Portland Mayor Ethan Strimling on Wednesday proposed a wide-range of policy and spending initiatives, as well as calling for the expansion of a tax relief program for seniors so it includes other low-income families.

Strimling also used his 37-minute speech to push back against critics and paint a picture of collaboration, despite a year of high-profile political battles at City Hall. He acknowledged unspecified disagreements and anger, but focused on progress.

“But for those who look at the work being done every day in this building and see only conflict and division, I say our results show otherwise,” he said.

During his third State of the City address, Strimling called on the City Council to ask voters to approve a $5 million bond to invest in affordable housing. It would be part of an ambitious housing agenda that would look to inject $10 million into the city’s housing fund and increase tenant protections, some of which have been turned down by previous councils and voters.

He also called on the council to add $1.5 million to the school budget to institute a district-wide pre-kindergarten program estimated to cost $2 million. He also urged the council to pass a new ordinance that would require businesses to offer paid sick time to their employees.

City Councilor Nicholas Mavodones said he was pleased that Strimling spent time outlining the council’s success over the last year. However, he said the council will have to discuss how to fund the initiatives that have the support of the council.


“I understand (the mayor’s) role is to set high goals and encourage people to figure out a way to meet them, but we have to fund these things,” Mavodones said. “The funding has to be figured out.”

Strimling spent much of his speech looking back at the previous year. He noted the city’s strong economy is still leaving some residents behind despite an unemployment rate of 2.3 percent, and development activity that rivals the efforts following the Great Fire of 1866, which destroyed one-third of the downtown business district.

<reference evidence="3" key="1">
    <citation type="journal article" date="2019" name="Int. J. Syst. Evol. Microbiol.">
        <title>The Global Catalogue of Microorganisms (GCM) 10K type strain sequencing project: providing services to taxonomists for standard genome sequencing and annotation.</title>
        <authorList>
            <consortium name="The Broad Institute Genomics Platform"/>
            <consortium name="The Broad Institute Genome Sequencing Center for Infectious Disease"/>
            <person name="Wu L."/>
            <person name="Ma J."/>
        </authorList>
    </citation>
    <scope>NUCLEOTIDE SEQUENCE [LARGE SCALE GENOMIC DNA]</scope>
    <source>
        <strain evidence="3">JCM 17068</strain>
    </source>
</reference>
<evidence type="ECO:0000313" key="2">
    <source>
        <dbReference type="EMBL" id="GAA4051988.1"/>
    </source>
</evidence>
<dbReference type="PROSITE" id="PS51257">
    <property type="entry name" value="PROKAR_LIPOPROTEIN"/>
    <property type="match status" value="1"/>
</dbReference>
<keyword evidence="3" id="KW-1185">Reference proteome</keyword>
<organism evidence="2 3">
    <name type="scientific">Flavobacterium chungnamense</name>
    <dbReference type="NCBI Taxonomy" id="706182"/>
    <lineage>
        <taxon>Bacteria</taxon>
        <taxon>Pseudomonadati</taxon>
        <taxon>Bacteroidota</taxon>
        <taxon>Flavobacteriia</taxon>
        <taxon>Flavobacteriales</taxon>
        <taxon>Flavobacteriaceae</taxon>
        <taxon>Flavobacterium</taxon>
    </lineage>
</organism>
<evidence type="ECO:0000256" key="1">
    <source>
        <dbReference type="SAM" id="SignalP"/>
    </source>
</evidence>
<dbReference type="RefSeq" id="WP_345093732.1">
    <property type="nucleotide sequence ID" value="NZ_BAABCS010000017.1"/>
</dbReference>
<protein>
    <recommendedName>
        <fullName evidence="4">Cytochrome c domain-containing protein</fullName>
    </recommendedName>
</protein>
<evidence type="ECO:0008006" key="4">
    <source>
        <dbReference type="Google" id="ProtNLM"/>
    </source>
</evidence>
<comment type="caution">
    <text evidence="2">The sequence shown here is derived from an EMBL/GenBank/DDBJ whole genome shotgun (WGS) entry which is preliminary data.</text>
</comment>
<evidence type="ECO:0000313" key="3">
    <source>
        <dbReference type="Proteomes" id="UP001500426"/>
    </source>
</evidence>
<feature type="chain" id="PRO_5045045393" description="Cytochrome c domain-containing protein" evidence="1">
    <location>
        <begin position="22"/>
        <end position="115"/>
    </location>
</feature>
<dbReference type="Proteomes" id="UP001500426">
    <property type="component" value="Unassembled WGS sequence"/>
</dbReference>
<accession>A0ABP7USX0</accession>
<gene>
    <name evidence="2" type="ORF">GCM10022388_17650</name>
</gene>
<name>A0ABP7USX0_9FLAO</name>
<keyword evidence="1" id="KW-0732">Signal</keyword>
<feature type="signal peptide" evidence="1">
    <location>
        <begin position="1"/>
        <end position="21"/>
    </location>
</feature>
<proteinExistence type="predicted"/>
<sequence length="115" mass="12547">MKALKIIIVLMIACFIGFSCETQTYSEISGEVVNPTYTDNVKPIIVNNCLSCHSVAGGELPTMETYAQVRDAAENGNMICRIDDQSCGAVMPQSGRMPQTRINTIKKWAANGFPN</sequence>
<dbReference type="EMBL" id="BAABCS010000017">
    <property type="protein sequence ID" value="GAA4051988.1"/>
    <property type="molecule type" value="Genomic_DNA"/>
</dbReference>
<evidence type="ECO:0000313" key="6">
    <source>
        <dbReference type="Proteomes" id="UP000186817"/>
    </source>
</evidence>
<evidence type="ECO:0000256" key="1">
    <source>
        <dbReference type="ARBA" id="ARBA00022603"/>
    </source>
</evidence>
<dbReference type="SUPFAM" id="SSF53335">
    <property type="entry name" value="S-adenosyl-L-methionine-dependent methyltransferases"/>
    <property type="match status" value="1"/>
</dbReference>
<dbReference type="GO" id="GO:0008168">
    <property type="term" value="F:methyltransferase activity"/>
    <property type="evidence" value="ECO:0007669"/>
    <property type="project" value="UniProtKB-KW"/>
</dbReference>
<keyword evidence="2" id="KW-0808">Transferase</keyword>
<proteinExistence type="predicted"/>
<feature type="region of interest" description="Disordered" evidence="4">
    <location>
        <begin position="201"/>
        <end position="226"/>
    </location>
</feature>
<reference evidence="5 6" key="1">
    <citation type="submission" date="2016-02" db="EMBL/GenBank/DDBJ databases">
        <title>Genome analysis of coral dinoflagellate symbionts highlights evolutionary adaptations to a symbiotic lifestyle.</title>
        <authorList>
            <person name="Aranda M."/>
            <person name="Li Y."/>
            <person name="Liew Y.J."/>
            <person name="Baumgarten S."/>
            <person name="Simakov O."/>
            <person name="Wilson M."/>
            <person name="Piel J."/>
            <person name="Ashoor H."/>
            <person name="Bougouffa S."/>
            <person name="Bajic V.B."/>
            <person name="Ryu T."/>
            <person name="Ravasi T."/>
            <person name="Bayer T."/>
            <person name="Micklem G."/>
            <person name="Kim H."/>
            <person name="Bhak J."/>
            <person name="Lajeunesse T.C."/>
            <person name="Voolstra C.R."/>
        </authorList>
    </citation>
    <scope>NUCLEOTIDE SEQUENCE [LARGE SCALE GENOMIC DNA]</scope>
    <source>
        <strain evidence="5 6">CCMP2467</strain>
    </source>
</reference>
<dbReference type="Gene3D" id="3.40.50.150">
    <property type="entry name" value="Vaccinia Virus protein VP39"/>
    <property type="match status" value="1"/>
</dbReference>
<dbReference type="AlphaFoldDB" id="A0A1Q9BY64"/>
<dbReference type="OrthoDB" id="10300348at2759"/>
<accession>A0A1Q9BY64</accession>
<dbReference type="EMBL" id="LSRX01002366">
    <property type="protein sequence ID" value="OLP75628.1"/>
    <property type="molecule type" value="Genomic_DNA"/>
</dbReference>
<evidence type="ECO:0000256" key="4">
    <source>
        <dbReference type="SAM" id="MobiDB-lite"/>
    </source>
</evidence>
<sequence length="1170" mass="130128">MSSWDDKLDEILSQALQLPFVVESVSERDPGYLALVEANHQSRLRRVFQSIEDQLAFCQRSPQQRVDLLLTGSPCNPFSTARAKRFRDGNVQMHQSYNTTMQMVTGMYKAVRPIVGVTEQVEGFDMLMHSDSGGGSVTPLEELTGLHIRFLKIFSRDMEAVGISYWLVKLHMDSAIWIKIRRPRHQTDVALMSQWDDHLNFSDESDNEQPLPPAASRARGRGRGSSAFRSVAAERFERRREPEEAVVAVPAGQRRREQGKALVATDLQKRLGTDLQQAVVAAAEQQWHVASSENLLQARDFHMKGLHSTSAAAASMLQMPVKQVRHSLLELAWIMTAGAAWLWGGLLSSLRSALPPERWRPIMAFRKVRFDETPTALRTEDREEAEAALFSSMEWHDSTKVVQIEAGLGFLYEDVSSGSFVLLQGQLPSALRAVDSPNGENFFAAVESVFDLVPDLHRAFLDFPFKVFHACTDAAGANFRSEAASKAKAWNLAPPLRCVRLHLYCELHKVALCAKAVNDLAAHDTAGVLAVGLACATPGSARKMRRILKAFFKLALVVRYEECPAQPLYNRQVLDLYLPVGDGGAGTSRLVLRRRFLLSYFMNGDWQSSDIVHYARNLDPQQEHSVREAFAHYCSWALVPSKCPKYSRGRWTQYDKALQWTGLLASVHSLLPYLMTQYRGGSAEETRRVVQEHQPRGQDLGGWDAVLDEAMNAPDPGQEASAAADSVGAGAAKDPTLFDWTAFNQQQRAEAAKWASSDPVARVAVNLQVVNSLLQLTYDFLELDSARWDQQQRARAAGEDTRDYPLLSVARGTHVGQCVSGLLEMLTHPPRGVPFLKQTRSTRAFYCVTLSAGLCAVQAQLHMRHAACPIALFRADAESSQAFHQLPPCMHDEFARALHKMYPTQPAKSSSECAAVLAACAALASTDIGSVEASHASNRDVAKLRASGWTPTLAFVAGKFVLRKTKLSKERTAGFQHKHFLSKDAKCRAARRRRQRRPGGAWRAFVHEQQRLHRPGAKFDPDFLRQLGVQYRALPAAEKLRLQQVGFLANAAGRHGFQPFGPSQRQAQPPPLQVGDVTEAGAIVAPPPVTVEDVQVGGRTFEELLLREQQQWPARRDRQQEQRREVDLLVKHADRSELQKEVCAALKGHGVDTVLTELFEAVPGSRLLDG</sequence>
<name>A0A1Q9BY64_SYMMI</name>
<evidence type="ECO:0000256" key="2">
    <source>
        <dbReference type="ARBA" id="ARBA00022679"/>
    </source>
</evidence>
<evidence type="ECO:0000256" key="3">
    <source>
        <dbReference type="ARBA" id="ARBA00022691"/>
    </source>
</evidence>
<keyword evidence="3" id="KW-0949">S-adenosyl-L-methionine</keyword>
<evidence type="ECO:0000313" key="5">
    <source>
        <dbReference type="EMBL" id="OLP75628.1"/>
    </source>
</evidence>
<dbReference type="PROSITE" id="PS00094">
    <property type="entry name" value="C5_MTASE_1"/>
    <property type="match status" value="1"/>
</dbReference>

Although he has previously accused the City Council and city manager of undermining his policy initiatives, Strimling painted a picture of a collaborative government that was making strides on some of the city’s biggest challenges. He only made vague references to the political battles of the previous year.

Some of those battles included an aborted request for the council to consider giving him a raise, an unsuccessful effort to stop the council from eliminating his assistant’s position and a four-hour meeting during which Strimling was roundly criticized by councilors and City Manager Jon Jennings.

The year ended with an impasse over committee assignments. Strimling made an aggressive bid to lead the Finance Committee, which recommends a budget to the full council, but was uniformly opposed by the council. He ultimately relented and settled for being a member of the committee.

But Strimling highlighted all of the areas where the council voted unanimously to pass policies. Those achievements included reforming the city’s policy on giving tax breaks to businesses to require that they pay a livable wage, banning the use of synthetic pesticides, adopting a tax relief program for low-income seniors and undertaking sustainability efforts that included bigger recycling bins and beginning the process of switching all street lights to a more efficient LED technology.